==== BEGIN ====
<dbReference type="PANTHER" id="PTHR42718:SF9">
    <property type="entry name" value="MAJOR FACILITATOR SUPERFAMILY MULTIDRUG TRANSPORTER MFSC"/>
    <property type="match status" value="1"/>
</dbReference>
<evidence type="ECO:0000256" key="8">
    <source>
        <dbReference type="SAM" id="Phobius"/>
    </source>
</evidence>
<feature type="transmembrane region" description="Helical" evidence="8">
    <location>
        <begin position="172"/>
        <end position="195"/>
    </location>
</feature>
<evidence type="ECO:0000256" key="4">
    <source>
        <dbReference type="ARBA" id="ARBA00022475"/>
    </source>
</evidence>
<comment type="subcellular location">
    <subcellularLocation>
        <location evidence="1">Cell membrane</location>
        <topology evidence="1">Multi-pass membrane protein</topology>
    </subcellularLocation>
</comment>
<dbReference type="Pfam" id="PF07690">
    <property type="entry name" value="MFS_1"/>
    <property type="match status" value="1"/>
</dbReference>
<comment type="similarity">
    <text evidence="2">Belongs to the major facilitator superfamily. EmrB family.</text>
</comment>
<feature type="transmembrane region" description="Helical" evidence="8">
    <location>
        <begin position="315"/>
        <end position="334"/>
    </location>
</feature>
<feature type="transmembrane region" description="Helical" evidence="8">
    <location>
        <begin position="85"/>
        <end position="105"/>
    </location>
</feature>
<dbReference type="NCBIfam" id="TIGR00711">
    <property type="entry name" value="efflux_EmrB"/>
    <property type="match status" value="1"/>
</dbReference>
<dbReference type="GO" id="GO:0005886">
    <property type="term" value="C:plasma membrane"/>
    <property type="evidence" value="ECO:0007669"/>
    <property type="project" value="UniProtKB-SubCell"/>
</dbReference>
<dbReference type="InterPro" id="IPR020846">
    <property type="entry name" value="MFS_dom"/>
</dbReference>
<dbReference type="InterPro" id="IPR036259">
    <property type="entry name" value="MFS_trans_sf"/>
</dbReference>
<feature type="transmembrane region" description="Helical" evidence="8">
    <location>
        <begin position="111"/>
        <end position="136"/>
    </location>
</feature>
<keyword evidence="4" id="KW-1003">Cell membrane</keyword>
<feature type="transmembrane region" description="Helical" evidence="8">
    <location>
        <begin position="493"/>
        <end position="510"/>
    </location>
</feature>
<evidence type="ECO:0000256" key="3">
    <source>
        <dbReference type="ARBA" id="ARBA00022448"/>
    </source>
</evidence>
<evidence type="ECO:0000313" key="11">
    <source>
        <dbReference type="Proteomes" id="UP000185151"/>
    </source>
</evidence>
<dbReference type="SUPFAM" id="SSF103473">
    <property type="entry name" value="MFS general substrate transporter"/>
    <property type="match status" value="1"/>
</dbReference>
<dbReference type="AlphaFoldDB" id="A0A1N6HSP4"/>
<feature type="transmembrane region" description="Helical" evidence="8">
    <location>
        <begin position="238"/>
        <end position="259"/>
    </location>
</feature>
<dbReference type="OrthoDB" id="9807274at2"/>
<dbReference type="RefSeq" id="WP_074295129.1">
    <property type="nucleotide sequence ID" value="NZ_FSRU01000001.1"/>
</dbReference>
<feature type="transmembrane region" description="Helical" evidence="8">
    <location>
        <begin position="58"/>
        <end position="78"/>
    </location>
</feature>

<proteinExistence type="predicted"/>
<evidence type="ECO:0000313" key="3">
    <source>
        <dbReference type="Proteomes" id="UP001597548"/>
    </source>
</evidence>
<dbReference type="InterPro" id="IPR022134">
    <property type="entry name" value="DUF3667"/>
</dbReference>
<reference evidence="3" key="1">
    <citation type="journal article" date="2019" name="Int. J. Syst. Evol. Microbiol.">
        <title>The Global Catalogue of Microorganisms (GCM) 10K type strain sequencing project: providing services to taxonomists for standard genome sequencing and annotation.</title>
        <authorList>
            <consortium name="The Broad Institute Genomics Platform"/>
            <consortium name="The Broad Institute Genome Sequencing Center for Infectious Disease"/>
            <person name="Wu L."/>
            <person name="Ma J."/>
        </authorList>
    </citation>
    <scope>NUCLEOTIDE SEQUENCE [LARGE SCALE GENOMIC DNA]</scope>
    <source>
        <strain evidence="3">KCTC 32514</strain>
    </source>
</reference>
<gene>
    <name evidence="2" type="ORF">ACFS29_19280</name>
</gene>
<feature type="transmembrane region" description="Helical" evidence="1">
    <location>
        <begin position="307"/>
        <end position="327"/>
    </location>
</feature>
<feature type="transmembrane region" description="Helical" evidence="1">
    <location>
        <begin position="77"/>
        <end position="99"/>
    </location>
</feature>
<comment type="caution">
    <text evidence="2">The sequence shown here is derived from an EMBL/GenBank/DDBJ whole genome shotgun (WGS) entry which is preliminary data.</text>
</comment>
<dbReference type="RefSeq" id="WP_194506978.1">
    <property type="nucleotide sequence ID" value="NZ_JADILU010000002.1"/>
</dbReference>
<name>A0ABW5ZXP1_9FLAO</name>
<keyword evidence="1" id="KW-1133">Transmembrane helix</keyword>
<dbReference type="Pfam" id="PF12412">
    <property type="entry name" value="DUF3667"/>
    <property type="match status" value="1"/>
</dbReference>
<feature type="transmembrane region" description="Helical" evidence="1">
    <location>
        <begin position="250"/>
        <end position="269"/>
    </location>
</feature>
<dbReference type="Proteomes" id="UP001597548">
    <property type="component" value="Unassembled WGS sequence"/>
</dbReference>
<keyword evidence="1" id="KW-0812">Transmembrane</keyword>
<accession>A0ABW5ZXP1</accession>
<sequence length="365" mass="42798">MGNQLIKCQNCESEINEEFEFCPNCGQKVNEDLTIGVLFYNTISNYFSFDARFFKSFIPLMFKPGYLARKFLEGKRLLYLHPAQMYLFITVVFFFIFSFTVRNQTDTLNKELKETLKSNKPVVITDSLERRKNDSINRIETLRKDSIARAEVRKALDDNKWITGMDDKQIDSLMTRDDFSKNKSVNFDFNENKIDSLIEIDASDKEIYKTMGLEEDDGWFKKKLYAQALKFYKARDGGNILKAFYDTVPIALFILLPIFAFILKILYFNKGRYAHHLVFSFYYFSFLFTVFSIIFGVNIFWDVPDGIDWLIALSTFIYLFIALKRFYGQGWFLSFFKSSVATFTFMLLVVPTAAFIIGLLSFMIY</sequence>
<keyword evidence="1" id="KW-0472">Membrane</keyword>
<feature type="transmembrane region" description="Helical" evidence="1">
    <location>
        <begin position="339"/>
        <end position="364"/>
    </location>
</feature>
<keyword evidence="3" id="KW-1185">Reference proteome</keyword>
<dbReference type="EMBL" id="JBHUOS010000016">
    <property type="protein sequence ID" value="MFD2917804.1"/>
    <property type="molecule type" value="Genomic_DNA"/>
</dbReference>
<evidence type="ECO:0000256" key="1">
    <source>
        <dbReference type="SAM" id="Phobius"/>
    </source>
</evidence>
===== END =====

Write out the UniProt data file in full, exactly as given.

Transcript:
<dbReference type="PANTHER" id="PTHR42718:SF9">
    <property type="entry name" value="MAJOR FACILITATOR SUPERFAMILY MULTIDRUG TRANSPORTER MFSC"/>
    <property type="match status" value="1"/>
</dbReference>
<evidence type="ECO:0000256" key="8">
    <source>
        <dbReference type="SAM" id="Phobius"/>
    </source>
</evidence>
<feature type="transmembrane region" description="Helical" evidence="8">
    <location>
        <begin position="172"/>
        <end position="195"/>
    </location>
</feature>
<evidence type="ECO:0000256" key="4">
    <source>
        <dbReference type="ARBA" id="ARBA00022475"/>
    </source>
</evidence>
<comment type="subcellular location">
    <subcellularLocation>
        <location evidence="1">Cell membrane</location>
        <topology evidence="1">Multi-pass membrane protein</topology>
    </subcellularLocation>
</comment>
<dbReference type="Pfam" id="PF07690">
    <property type="entry name" value="MFS_1"/>
    <property type="match status" value="1"/>
</dbReference>
<comment type="similarity">
    <text evidence="2">Belongs to the major facilitator superfamily. EmrB family.</text>
</comment>
<feature type="transmembrane region" description="Helical" evidence="8">
    <location>
        <begin position="315"/>
        <end position="334"/>
    </location>
</feature>
<feature type="transmembrane region" description="Helical" evidence="8">
    <location>
        <begin position="85"/>
        <end position="105"/>
    </location>
</feature>
<dbReference type="NCBIfam" id="TIGR00711">
    <property type="entry name" value="efflux_EmrB"/>
    <property type="match status" value="1"/>
</dbReference>
<dbReference type="GO" id="GO:0005886">
    <property type="term" value="C:plasma membrane"/>
    <property type="evidence" value="ECO:0007669"/>
    <property type="project" value="UniProtKB-SubCell"/>
</dbReference>
<dbReference type="InterPro" id="IPR020846">
    <property type="entry name" value="MFS_dom"/>
</dbReference>
<dbReference type="InterPro" id="IPR036259">
    <property type="entry name" value="MFS_trans_sf"/>
</dbReference>
<feature type="transmembrane region" description="Helical" evidence="8">
    <location>
        <begin position="111"/>
        <end position="136"/>
    </location>
</feature>
<keyword evidence="4" id="KW-1003">Cell membrane</keyword>
<feature type="transmembrane region" description="Helical" evidence="8">
    <location>
        <begin position="493"/>
        <end position="510"/>
    </location>
</feature>
<evidence type="ECO:0000256" key="3">
    <source>
        <dbReference type="ARBA" id="ARBA00022448"/>
    </source>
</evidence>
<evidence type="ECO:0000313" key="11">
    <source>
        <dbReference type="Proteomes" id="UP000185151"/>
    </source>
</evidence>
<dbReference type="SUPFAM" id="SSF103473">
    <property type="entry name" value="MFS general substrate transporter"/>
    <property type="match status" value="1"/>
</dbReference>
<dbReference type="AlphaFoldDB" id="A0A1N6HSP4"/>
<feature type="transmembrane region" description="Helical" evidence="8">
    <location>
        <begin position="238"/>
        <end position="259"/>
    </location>
</feature>
<dbReference type="OrthoDB" id="9807274at2"/>
<dbReference type="RefSeq" id="WP_074295129.1">
    <property type="nucleotide sequence ID" value="NZ_FSRU01000001.1"/>
</dbReference>
<feature type="transmembrane region" description="Helical" evidence="8">
    <location>
        <begin position="58"/>
        <end position="78"/>
    </location>
</feature>

<proteinExistence type="predicted"/>
<evidence type="ECO:0000313" key="3">
    <source>
        <dbReference type="Proteomes" id="UP001597548"/>
    </source>
</evidence>
<dbReference type="InterPro" id="IPR022134">
    <property type="entry name" value="DUF3667"/>
</dbReference>
<reference evidence="3" key="1">
    <citation type="journal article" date="2019" name="Int. J. Syst. Evol. Microbiol.">
        <title>The Global Catalogue of Microorganisms (GCM) 10K type strain sequencing project: providing services to taxonomists for standard genome sequencing and annotation.</title>
        <authorList>
            <consortium name="The Broad Institute Genomics Platform"/>
            <consortium name="The Broad Institute Genome Sequencing Center for Infectious Disease"/>
            <person name="Wu L."/>
            <person name="Ma J."/>
        </authorList>
    </citation>
    <scope>NUCLEOTIDE SEQUENCE [LARGE SCALE GENOMIC DNA]</scope>
    <source>
        <strain evidence="3">KCTC 32514</strain>
    </source>
</reference>
<gene>
    <name evidence="2" type="ORF">ACFS29_19280</name>
</gene>
<feature type="transmembrane region" description="Helical" evidence="1">
    <location>
        <begin position="307"/>
        <end position="327"/>
    </location>
</feature>
<feature type="transmembrane region" description="Helical" evidence="1">
    <location>
        <begin position="77"/>
        <end position="99"/>
    </location>
</feature>
<comment type="caution">
    <text evidence="2">The sequence shown here is derived from an EMBL/GenBank/DDBJ whole genome shotgun (WGS) entry which is preliminary data.</text>
</comment>
<dbReference type="RefSeq" id="WP_194506978.1">
    <property type="nucleotide sequence ID" value="NZ_JADILU010000002.1"/>
</dbReference>
<name>A0ABW5ZXP1_9FLAO</name>
<keyword evidence="1" id="KW-1133">Transmembrane helix</keyword>
<dbReference type="Pfam" id="PF12412">
    <property type="entry name" value="DUF3667"/>
    <property type="match status" value="1"/>
</dbReference>
<feature type="transmembrane region" description="Helical" evidence="1">
    <location>
        <begin position="250"/>
        <end position="269"/>
    </location>
</feature>
<dbReference type="Proteomes" id="UP001597548">
    <property type="component" value="Unassembled WGS sequence"/>
</dbReference>
<keyword evidence="1" id="KW-0812">Transmembrane</keyword>
<accession>A0ABW5ZXP1</accession>
<sequence length="365" mass="42798">MGNQLIKCQNCESEINEEFEFCPNCGQKVNEDLTIGVLFYNTISNYFSFDARFFKSFIPLMFKPGYLARKFLEGKRLLYLHPAQMYLFITVVFFFIFSFTVRNQTDTLNKELKETLKSNKPVVITDSLERRKNDSINRIETLRKDSIARAEVRKALDDNKWITGMDDKQIDSLMTRDDFSKNKSVNFDFNENKIDSLIEIDASDKEIYKTMGLEEDDGWFKKKLYAQALKFYKARDGGNILKAFYDTVPIALFILLPIFAFILKILYFNKGRYAHHLVFSFYYFSFLFTVFSIIFGVNIFWDVPDGIDWLIALSTFIYLFIALKRFYGQGWFLSFFKSSVATFTFMLLVVPTAAFIIGLLSFMIY</sequence>
<keyword evidence="1" id="KW-0472">Membrane</keyword>
<feature type="transmembrane region" description="Helical" evidence="1">
    <location>
        <begin position="339"/>
        <end position="364"/>
    </location>
</feature>
<keyword evidence="3" id="KW-1185">Reference proteome</keyword>
<dbReference type="EMBL" id="JBHUOS010000016">
    <property type="protein sequence ID" value="MFD2917804.1"/>
    <property type="molecule type" value="Genomic_DNA"/>
</dbReference>
<evidence type="ECO:0000256" key="1">
    <source>
        <dbReference type="SAM" id="Phobius"/>
    </source>
</evidence>